Pacific Jazz: short company history
The Pacific Jazz label was founded in Los Angeles in 1952 by Richard Bock and drummer Roy S. Harte, initially to release West Coast jazz, including musicians such as Chet Baker and Gerry Mulligan. In 1957 Bock changed the company name to World Pacific, to reflect the wider range of music styles in its catalogue, however maintaining the identity “Pacific Jazz” for jazz releases, though subsequently, both names were used more or less interchangeably.
In 1965 the label was sold to Liberty Records, who went on to purchase Blue Note the following year. Liberty Records continued new jazz releases on both Pacific Jazz and Blue Note, however Liberty became increasingly financially troubled , and in 1968, was sold to the financial conglomerate Transamerica, including both its World Pacific and Blue Note labels and their respective catalogues.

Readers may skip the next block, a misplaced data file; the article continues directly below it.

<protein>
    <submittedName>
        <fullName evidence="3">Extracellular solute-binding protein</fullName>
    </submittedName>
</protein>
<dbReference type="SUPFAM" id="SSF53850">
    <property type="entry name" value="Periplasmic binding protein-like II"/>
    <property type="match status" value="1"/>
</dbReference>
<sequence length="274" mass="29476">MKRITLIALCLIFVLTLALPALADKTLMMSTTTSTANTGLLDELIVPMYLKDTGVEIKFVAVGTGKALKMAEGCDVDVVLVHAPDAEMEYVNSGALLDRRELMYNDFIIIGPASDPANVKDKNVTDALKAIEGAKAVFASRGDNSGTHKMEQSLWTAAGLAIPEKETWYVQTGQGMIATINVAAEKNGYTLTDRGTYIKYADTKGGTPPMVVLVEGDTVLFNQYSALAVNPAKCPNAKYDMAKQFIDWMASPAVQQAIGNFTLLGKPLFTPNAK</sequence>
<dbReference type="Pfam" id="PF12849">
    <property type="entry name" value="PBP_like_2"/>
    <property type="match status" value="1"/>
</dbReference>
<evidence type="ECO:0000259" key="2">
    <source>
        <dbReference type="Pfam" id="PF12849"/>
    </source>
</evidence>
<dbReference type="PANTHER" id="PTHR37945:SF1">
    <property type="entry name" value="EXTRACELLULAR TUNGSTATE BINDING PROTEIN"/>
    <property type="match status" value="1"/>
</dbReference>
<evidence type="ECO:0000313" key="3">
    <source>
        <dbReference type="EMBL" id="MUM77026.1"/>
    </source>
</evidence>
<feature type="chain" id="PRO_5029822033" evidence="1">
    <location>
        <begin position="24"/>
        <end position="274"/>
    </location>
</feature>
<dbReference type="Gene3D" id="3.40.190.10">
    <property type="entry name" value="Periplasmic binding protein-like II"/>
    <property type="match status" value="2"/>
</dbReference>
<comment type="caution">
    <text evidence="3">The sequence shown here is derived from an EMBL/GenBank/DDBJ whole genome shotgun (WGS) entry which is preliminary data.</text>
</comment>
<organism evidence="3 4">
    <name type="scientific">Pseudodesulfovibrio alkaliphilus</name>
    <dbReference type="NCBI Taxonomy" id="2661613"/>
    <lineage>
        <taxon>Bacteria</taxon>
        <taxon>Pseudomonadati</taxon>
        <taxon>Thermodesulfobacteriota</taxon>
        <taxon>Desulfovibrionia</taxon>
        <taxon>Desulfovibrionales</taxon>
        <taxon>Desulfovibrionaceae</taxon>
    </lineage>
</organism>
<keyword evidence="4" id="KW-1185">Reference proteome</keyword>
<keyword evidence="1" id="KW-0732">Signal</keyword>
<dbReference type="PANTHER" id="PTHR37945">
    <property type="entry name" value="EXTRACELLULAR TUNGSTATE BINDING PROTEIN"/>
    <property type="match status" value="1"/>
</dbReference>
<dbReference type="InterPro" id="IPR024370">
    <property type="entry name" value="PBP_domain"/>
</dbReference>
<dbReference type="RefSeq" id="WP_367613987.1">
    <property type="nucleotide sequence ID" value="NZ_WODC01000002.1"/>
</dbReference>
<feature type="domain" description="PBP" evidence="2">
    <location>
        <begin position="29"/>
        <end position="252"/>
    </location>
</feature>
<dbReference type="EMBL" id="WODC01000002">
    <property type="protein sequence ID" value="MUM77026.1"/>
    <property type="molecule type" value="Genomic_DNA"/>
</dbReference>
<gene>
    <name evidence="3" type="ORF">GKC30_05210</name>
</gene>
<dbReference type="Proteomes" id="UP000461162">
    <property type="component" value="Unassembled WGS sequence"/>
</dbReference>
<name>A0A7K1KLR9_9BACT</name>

Transamerica eventually consolidated all its music holdings into its United Artists division, in 1970, and for most of the next decade UA controlled re-issue selection, manufacturing, distribution and overseas licensing, but few if any new releases appeared, and the label had effectively ceased to exist.
At the end of the 1970s EMI acquired United Artists Records, including all of its former Liberty-owned labels. The Pacific Jazz catalog is now controlled by EMI’s legacy management division, “Blue Note Records”.
For more on Pacific Jazz:
see: James Harrod’s Pacific Jazz complete disc and labelography